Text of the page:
But to read the popular and elite commentary on the issue, you’d think that Kagan’s very success is a problem for her nomination. Uber-blogger Andrew Sullivan has been all over this, decrying Kagan’s ‘careerism’ (a dirty word, apparently) in what has become a typical view among pundits and Average Joe’s alike: “Her life, so far as one can tell, is her career.” That’s an odd criticism, coming from a man who admits he spends upwards of 12 hours a day, every day, blogging for a living. It’s also an incoherent position on the merits. Such criticism of Kagan boils down to a misunderstanding of the role of ambition in life and a failure to engage in basic self reflection.

First, let’s examine Sullivan’s particular gripe about Kagan’s ‘careerism’ and her supposed risk aversion. “Name one risk she has taken with her career,” he challenges his reader, and then says of himself, “I can’t.” He’s really talking about Kagan’s remarkable track record of not taking public, forceful positions on issues like abortion, terror policy, gay marriage, and so on during her illustrious career thus far.  That level of caginess is remarkable, and we’ll get to that in a second. But for now, let me answer Sullivan’s question from a different perspective.

What risks has she taken? How about giving up the promise of an extremely lucrative career as a lawyer in private practice? Someone of Kagan’s intellect, education, and work ethic can count on making partner and holding down million-plus salaries in relatively short order. Instead, Kagan left her firm and became an academic. “Big deal,” you might say, “don’t academics have comfy, risk-free jobs?” Sure they do. But then Kagan took a 2-year sabbatical from her cushy gig at Chicago to go lawyer for the government. And when Chicago gave her an ultimatum — come back and teach or be gone forever — she gave up tenure for the extremely risky life of a politically-appointed government lawyer. No public sector union or bureaucratic protection for her. She served at the pleasure of the president. Fall out of favor and you lose your job. Work at a pace comically similar to a character from The West Wing. That seems like a really big risk to me. It’s a risk that most people in this world aren’t willing to take. The vast majority of people in her position would (and do) opt for the paycheck of private practice, or the security of academia. Kagan decided to get involved, instead. And years later, when Obama asked her to leave her job as Dean of Harvard Law School so she could spend her days kissing Senators’ asses for confirmation, listening to people whisper nastily about her sexual orientation on TV, newspapers, and blogs, and have her briefs and oral arguments attacked from left and right by people unfamiliar with the unique role of the Solicitor General — she said yes. If Andrew thinks her career represents some sort of risk-free romp through the corridors of power, then he hasn’t thought very rigorously about what it really means to make those decisions.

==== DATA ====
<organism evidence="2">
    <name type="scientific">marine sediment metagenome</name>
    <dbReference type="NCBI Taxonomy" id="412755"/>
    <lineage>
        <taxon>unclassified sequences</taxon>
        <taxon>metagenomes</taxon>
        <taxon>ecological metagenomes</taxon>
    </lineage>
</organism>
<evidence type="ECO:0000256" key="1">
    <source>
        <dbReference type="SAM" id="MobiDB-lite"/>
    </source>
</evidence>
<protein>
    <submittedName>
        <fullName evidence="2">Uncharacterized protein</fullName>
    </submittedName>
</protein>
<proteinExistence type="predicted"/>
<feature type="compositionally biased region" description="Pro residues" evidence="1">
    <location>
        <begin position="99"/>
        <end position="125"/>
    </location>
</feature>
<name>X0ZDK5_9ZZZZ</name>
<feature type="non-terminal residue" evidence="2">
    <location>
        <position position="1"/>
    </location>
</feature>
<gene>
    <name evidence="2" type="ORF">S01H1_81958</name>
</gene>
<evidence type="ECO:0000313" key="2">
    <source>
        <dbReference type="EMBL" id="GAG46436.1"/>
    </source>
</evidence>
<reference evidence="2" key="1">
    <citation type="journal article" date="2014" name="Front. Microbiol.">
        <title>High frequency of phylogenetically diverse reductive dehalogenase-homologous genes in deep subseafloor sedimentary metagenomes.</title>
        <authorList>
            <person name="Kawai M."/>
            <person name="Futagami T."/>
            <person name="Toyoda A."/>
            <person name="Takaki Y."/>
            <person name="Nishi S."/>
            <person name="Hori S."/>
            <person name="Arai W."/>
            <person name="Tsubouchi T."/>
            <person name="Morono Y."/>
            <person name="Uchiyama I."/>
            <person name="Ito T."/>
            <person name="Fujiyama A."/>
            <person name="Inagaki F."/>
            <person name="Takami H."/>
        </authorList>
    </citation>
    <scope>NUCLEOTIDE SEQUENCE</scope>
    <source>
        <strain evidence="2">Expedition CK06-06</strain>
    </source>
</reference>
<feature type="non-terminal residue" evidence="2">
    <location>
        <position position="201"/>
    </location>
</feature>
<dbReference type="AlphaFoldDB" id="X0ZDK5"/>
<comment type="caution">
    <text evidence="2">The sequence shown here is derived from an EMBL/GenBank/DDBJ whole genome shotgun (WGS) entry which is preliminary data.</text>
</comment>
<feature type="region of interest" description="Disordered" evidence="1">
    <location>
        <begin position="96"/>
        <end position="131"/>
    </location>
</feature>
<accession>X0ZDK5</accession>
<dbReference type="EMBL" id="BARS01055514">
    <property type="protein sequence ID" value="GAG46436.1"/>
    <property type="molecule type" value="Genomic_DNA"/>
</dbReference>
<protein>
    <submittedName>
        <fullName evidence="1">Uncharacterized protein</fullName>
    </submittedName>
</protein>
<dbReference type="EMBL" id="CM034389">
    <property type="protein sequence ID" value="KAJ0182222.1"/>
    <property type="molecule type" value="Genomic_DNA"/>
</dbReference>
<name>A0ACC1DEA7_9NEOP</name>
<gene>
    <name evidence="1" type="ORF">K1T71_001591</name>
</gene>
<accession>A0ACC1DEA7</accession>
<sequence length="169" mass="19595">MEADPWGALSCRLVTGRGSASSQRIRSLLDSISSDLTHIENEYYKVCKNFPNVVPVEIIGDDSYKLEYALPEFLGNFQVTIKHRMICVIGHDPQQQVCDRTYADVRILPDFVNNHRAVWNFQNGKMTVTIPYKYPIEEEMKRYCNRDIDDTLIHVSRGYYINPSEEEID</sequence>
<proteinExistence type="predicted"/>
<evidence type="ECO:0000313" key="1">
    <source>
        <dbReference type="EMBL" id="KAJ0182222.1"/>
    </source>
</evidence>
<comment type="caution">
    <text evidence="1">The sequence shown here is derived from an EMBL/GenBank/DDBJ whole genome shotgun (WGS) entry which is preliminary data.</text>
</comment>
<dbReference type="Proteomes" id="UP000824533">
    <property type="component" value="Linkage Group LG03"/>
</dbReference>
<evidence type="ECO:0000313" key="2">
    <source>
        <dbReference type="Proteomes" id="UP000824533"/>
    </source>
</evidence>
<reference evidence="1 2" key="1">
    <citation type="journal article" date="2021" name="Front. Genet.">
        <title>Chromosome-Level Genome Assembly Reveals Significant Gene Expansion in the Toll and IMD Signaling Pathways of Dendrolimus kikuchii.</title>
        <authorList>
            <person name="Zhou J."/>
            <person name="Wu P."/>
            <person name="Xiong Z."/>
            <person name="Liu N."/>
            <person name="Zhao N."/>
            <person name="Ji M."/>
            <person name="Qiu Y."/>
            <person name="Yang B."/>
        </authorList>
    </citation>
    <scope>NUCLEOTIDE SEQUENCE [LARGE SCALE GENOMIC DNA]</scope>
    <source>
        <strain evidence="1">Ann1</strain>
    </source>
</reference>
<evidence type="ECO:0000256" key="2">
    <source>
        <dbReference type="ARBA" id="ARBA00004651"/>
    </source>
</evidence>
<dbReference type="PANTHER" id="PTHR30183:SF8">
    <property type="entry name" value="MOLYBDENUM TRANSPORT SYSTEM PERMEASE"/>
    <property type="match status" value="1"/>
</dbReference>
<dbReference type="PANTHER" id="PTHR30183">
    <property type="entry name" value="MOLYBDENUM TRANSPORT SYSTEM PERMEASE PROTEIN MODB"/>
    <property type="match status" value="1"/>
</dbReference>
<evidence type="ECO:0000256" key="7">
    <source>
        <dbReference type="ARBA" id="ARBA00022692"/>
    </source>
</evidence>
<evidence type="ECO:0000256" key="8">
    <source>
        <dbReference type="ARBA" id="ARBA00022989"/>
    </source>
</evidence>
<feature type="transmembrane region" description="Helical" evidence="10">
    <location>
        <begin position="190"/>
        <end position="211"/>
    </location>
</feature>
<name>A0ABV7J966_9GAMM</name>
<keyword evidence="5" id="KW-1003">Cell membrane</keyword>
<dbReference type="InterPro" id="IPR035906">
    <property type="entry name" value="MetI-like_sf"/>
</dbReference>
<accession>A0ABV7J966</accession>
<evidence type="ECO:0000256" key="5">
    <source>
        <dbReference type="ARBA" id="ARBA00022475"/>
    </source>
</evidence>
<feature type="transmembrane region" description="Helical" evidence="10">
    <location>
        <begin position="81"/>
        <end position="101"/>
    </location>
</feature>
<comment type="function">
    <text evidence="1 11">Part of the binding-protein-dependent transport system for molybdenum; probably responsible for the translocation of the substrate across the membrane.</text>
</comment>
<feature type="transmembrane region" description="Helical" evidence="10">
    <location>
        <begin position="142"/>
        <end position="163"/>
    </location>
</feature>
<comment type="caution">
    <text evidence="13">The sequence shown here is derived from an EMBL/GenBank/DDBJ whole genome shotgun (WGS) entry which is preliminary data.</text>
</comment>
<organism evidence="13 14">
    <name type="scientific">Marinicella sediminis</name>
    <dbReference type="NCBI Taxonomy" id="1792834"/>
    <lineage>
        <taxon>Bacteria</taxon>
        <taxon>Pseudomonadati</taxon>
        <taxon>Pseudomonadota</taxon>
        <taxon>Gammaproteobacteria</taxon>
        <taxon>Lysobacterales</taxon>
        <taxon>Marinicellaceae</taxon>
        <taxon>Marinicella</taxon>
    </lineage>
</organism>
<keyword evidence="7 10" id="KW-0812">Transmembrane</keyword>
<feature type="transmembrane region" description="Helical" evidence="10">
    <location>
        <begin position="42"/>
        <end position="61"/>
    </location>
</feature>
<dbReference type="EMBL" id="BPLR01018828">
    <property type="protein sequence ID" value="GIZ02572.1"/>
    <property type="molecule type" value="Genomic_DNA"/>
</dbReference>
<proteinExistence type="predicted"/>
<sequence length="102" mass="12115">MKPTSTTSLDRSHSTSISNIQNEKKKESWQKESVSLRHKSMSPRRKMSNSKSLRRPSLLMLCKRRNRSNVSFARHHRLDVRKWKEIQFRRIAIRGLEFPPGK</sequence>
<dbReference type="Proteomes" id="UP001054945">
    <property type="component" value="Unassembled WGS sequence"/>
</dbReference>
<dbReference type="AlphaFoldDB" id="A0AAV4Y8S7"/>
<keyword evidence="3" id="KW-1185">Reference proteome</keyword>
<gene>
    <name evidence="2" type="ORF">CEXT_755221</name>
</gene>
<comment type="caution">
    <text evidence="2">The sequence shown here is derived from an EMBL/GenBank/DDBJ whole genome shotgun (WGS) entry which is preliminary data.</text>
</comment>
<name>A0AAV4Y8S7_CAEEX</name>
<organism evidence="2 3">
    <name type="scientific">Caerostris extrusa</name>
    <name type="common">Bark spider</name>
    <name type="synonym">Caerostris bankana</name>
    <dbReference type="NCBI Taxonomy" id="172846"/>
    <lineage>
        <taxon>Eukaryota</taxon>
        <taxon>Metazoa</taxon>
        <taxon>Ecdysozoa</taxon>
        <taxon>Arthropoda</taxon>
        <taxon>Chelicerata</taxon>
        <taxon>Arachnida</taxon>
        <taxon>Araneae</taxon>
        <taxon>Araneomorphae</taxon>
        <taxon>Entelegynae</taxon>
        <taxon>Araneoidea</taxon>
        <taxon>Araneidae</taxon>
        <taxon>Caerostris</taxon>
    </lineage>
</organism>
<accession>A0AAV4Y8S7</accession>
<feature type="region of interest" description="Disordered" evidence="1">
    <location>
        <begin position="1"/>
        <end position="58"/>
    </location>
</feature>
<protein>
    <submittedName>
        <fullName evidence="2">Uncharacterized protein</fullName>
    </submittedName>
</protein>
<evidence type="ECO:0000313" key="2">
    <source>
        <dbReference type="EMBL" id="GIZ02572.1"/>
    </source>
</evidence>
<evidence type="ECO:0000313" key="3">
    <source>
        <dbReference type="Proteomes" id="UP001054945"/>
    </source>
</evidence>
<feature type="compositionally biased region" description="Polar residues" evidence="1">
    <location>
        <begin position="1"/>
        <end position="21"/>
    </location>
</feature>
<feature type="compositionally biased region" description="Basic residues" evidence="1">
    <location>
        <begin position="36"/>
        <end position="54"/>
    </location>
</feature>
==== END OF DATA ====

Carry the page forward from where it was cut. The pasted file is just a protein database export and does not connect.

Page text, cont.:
Sullivan’s main problem with her careerism, however,  is with the coyness and caginess that goes along with it. He’s outraged that she hasn’t, in his opinion, come out and definitively told the public whether or not she is gay. He’s outraged that she hasn’t written 40 opinionated blog posts about the issues of the day for the past decade, as he himself has. Underneath this criticism is a concern that Kagan has had the part of her personality that generates and articulates opinions attenuated. Somehow, she seems less human than Andrew might prefer of a nominee to the highest court in the land.